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3) Last year, I suggested emerging market sovereign debt ETF's as safe, high yielding investments in which to hide out in case the equity markets swoon again. The stock mrket looked pretty grizzly last week, so let's see how they performed. The Invesco PowerShares Emerging Market Sovereign Debt ETF (PCY), which has 40% of its assets in Latin American bonds and 31% in Asia, was more or less unchanged. The two year old fund now boasts $451 million in market cap and pays a handy 6.29% dividend. This beats the daylights out of the one basis point you currently earn for cash, the 3.65% yield on 10 year Treasuries, and still exceeds the 5.37% dividend on the iShares Investment Grade Bond ETN (LQD), which buys predominantly single 'A' US corporates. The big difference here is that the countries that make up the PCY have a much rosier future of credit upgrades to look forward to. It turns out that many emerging markets have little or no debt, because until recently, investors thought their credit quality was too poor. No doubt a history of defaults in Brazil and Argentina in the seventies and eighties is at the back of their minds. Not so for the US, which has bond issuance going through the roof, and downgrade noises growing ever louder. A price appreciation of 125% over the past year tells you this is not exactly an undiscovered concept. Still, it is something to keep on your 'buy on dips' list.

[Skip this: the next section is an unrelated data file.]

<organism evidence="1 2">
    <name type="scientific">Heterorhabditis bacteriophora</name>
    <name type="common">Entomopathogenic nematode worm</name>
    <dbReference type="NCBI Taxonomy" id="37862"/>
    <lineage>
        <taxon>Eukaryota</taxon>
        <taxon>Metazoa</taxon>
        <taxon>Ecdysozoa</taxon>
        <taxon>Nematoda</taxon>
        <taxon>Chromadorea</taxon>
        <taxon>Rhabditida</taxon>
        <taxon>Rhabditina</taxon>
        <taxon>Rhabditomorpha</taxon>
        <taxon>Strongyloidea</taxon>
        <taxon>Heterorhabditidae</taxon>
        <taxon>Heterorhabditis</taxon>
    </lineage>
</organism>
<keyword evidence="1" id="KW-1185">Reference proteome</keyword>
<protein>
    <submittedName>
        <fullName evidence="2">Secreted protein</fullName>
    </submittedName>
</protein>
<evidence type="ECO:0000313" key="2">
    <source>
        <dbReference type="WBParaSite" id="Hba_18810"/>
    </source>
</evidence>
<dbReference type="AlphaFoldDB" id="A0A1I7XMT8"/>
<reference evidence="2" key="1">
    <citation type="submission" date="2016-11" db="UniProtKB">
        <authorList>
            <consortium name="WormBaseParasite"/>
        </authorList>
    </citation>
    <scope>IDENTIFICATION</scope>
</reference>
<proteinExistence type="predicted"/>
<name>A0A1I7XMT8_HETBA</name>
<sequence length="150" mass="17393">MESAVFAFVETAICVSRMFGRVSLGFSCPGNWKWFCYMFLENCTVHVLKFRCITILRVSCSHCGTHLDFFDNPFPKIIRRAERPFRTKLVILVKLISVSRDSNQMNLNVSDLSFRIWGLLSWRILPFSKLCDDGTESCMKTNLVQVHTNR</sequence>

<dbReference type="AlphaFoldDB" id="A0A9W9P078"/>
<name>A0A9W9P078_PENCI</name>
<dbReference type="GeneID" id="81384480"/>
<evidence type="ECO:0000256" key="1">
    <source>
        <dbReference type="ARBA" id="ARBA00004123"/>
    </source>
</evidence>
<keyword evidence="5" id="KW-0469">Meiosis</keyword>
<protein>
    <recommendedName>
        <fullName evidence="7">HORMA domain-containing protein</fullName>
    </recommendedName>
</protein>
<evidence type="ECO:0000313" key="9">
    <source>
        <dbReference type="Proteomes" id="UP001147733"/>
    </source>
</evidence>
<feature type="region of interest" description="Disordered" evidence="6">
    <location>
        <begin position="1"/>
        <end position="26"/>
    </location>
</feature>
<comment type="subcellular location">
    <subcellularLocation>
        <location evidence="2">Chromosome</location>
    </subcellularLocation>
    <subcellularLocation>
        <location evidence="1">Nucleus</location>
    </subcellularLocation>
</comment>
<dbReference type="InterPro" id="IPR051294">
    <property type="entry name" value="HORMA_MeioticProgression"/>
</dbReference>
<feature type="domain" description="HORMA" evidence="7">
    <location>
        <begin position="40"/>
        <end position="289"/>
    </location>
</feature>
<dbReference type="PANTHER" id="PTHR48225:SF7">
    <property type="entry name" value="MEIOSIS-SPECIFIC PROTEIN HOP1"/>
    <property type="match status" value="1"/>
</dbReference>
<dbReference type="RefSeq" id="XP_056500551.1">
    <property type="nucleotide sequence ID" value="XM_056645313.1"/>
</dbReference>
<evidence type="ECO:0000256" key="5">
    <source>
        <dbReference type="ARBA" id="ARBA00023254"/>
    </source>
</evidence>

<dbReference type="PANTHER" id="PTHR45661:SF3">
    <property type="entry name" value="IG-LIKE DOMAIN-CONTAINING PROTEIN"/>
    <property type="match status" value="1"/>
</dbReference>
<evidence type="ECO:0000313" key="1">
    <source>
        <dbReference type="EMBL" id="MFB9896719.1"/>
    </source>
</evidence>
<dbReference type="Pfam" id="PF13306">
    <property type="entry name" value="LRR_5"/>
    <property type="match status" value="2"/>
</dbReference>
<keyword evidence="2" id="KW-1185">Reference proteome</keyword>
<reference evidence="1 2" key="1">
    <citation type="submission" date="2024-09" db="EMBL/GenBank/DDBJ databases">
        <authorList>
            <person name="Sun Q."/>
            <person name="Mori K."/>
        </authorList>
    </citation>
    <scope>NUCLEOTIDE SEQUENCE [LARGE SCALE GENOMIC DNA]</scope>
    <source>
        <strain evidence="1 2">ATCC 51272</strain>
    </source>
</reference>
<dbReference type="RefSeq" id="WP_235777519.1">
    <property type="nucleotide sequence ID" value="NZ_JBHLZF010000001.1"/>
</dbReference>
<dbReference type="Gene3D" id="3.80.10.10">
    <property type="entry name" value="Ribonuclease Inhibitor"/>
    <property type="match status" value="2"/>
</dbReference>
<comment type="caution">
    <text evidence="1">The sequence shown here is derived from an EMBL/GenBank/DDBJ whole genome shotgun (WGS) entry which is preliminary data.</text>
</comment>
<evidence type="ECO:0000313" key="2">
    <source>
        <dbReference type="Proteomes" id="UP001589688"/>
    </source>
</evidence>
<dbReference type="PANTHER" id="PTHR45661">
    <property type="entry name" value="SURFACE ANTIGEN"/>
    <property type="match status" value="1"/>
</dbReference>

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4) News Flash: As I write, the S&P 500 has broken the 50 day moving average, an event that usually presages larger falls to come. Of course, you already knew this was going to happen when Charles Nenner warned you in his December 12 interview with me on Hedge Fund Radio, when he gave an exact date of January 7 for the market peak. He predicted that the market would fall 10%-20% from there. I reminded you again in my December 16 summary of the radio interview (click here ). I gave you a heads up one more time with my January 4 Annual Asset Allocation Review with my piece entitled I'd Rather Get a Poke in the Eye With a Sharp Stick Than Buy Equities. As it turned out, the S&P 500 peaked on January 11, which is close enough for government work. The Euro has also broken through to the $1.39 handle, and the dollar surrogates of crude, gold, and copper are also weak, as they should be in the face of a carry trade unwind. Commentators are blaming Obama's State of the Union speech. The reality is that stocks were just too damn expensive, can't be justified by the economy's weak fundamentals, and only got this high because of the free money given speculators by the Fed. Since everything else Charles forecast is coming true, you better listen to his interview on Hedge Fund Radio one more time by clicking here
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'To stand back and let it burn is irresponsible,' said Treasury secretary
Tim Geithner during congressional hearings.